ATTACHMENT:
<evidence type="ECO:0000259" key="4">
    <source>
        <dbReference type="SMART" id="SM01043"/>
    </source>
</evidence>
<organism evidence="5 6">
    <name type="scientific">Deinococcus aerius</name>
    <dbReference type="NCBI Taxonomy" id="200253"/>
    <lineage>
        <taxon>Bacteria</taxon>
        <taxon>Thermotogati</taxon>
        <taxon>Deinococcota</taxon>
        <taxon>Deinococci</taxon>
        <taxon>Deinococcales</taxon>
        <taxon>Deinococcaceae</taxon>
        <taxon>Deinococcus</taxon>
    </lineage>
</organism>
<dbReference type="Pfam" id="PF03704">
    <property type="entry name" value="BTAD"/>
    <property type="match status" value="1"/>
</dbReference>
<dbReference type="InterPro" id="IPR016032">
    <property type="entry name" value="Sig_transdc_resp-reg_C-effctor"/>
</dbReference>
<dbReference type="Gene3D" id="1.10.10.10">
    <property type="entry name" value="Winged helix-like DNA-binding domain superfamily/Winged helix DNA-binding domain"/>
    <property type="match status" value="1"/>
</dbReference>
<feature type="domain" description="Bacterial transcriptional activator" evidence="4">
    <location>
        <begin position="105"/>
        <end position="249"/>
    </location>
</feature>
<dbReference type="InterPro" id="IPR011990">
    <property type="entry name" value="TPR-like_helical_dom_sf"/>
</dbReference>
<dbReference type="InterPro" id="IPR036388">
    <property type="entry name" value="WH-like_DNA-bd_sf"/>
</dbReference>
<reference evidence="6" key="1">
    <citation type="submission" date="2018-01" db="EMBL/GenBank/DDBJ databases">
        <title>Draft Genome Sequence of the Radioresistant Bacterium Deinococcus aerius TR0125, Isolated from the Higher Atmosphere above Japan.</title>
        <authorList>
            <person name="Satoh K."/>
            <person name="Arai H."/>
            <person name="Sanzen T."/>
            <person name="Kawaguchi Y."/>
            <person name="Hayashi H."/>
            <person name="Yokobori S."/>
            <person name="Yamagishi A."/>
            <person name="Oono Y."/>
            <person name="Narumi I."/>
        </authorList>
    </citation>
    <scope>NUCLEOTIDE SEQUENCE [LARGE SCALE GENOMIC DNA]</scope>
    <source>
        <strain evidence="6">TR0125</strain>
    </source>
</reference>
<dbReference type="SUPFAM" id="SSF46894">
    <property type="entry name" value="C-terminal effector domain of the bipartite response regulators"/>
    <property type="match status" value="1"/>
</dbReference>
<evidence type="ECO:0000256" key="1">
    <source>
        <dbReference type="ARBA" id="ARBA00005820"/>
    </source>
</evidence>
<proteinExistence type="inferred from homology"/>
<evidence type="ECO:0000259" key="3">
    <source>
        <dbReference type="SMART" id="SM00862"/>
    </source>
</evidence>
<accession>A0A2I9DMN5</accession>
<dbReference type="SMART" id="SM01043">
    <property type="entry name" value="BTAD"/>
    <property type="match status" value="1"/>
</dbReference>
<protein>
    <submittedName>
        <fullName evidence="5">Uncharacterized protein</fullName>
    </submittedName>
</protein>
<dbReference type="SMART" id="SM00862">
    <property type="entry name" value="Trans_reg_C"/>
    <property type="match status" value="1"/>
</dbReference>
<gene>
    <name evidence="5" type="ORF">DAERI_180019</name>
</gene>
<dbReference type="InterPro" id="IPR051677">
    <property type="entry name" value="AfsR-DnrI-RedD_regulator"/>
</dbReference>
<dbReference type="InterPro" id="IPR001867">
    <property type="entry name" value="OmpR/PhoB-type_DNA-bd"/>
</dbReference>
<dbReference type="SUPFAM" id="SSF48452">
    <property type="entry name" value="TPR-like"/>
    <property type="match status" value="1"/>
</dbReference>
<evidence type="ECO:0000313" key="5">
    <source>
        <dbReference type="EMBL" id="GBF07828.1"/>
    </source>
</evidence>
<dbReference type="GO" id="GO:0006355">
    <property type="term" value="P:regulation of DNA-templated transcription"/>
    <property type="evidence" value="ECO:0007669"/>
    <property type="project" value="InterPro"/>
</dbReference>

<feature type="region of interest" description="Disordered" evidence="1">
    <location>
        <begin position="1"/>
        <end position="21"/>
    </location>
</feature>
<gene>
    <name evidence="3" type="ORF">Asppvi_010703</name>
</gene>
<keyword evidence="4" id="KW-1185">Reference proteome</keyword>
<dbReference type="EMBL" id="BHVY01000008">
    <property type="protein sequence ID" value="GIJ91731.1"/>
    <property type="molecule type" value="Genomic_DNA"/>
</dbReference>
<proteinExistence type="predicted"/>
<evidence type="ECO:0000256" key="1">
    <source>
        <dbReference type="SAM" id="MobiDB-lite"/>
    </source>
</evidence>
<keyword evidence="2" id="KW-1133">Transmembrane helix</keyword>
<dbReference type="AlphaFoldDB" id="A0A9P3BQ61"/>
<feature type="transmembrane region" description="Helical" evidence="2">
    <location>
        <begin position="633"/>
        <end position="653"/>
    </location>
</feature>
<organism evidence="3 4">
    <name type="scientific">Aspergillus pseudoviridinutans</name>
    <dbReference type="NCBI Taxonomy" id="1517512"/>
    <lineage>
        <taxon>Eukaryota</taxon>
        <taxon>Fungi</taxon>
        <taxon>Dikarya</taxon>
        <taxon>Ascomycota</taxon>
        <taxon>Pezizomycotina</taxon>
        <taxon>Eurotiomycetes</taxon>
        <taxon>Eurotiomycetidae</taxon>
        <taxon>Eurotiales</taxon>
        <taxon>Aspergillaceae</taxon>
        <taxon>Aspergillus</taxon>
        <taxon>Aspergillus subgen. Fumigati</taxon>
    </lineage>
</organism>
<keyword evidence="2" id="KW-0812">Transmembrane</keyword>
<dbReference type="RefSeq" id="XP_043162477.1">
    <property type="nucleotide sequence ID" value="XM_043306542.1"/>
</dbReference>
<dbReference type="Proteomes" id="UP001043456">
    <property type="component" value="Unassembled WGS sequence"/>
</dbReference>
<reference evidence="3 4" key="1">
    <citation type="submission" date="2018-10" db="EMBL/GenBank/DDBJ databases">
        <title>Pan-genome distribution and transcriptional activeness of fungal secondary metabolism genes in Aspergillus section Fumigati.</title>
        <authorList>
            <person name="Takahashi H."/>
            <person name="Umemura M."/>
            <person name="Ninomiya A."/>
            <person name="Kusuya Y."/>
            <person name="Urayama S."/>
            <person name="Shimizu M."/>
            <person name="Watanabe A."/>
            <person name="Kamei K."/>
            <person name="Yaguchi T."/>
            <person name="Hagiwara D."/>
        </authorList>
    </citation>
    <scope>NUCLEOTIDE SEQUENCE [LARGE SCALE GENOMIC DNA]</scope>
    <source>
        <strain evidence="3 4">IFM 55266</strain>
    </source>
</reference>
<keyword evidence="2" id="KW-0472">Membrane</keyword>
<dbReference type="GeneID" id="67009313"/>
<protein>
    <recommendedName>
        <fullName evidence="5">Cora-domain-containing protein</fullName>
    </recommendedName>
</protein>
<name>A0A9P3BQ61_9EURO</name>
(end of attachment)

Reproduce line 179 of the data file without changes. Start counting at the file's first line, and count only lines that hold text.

            <person name="Hagiwara D."/>